Justice Walter Onnoghen’s tenure as the Chief Justice of Nigeria has ended dramatically in the same manner his ascension to the office was enmeshed in controversy.
His 30 years on the bench and his entire 41 years in the legal profession has been eclipsed by the 85 days of the roller coaster that climaxed in his reported resignation from office last Thursday.
His last 85 days on the bench will define his post-retirement life.
Born on December 22, 1950 at Okurike Town, Biase Local Government Area of Cross River State, he was due for retirement on December 22, 2020 when he would have attained the mandatory retirement age of 70 years.
The 68-year-old graduated from the University of Ghana at Legon, Ghana in 1977.
He was called to the Bar after graduating from the Nigerian Law School in Lagos in 1978, about 41 years ago.
After practising for about 11 years as a lawyer, he was appointed to the bench as a high court judge in Cross River State in 1989.
He was on the high court bench for about nine years before he was elevated to the Court of Appeal in 1998.
He had spent barely seven years on the Court of Appeal bench when he was elevated to the Supreme Court bench in 2005.
As the next in line, based on the succession tradition in the Supreme Court, Justice Onnoghen was due to step in as the substantive CJN, when his predecessor Justice Mahmud Mohammed, retired on attaining the mandatory retirement age of 70 years on November 10, 2016.
But in what appeared to be the early sign of the fate awaiting him, his appointment in substantive capacity was delayed by President Muhammadu Buhari, for reasons not officially disclosed to the public.
Hence, he was appointed as the acting CJN, while the President was making up his mind on what to do about what was speculated to be “some reports” about him.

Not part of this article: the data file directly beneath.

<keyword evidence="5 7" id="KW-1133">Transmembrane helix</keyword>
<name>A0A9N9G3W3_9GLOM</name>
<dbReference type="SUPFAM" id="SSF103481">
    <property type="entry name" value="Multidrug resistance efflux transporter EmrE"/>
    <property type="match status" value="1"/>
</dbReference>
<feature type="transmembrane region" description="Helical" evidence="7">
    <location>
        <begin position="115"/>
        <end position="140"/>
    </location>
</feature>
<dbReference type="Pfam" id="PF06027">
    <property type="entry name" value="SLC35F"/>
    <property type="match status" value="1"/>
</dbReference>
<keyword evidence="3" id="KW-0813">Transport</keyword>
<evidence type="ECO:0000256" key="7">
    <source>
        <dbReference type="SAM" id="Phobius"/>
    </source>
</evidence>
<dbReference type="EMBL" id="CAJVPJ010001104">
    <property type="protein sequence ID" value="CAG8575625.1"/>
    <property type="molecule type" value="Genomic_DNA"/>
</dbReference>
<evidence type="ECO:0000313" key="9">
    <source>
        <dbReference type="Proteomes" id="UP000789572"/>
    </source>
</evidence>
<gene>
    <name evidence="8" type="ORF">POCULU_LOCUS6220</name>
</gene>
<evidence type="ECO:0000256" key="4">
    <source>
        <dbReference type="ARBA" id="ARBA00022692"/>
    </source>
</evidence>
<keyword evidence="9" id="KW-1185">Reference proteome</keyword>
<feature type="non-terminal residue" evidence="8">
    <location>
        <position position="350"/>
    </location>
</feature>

Onnoghen remained acting CJN until Buhari embarked on a medical vacation to London, where he remained for some time, thus paving the way for then acting President, Vice-President Yemi Osinbajo, to send Onnoghen’s name to the Senate for confirmation as the substantive CJN.
Following his confirmation by the Senate on March 1, 2017, Osinbajo, on March 7, swore him in as the substantive CJN.
Onnoghen was meant to remain in office till December 22, 2020 but his tenure has been cut short on account a petition filed against him in January by a non-governmental organisation, the Anti-Corruption and Research-Based Data Initiative.
Before throwing in the towel last week, Onnoghen fought hard in court against the petition that threatened to bring him down from his exalted position.
While there has been no official statement from Onnoghen or his spokesperson, the Supreme Court, the National Judicial Council or the Presidency, announcing the resignation of the suspended Chief Justice of Nigeria, neither too has there been any official statement denying the widely reported news of the sudden exit of the numero uno of the Nigerian judiciary.
Beginning of Onnoghen’s 85 days of nightmare
The scenario that submerged Onnoghen’s career, cutting his tenure as CJN short by about half, started with the petition by the Anti-Corruption and Research-Based Data Initiative, and its Executive Director, Mr Dennis Aghanya, submitted to the Code of Conduct Bureau on January 9, 2019.
Aghanya had accused Justice Onnoghen in the petition of violating the Code of Conduct for Public Officers in relation to assets declaration.
Based on Aghanya’s petition, the Code of Conduct Bureau immediately commenced investigation into the allegations against Onnoghen.
By January 11, the CCB had filed charges against the sitting CJN before the Code of Conduct Tribunal.
The six counts bordered on the alleged failure of Justice Onnoghen to declare his assets between June 2005 and December 14, 2016 and the allegation that he made false declaration of his assets on December 14, 2016 by omitting his domiciliary dollar, euro and pound sterling accounts as well as his two naira accounts, all maintained with Standard Chattered Bank (Nigeria) Ltd.
On January 25, President Muhammadu Buhari, acting on an order of the CCT, suspended Onnoghen and swore in the next most senior Justice of the Supreme Court, Justice Tanko Muhammad, as acting CJN.
The circumstances surrounding the issuance of the ex parte order of the CCT and its legality remain a subject of one Onnoghen’s appeals still pending before the Court of Appeal.
The President’s action suspending Onnoghen drew criticisms from within and outside the country.
The international community, including Nigerian major allies – the United States of America and the United Kingdom – joined in condemning the action.
The European Union, like the US and the UK, expressed reservations about the legality of Buhari’s unilateral suspension of Onnoghen without the input of the National Assembly.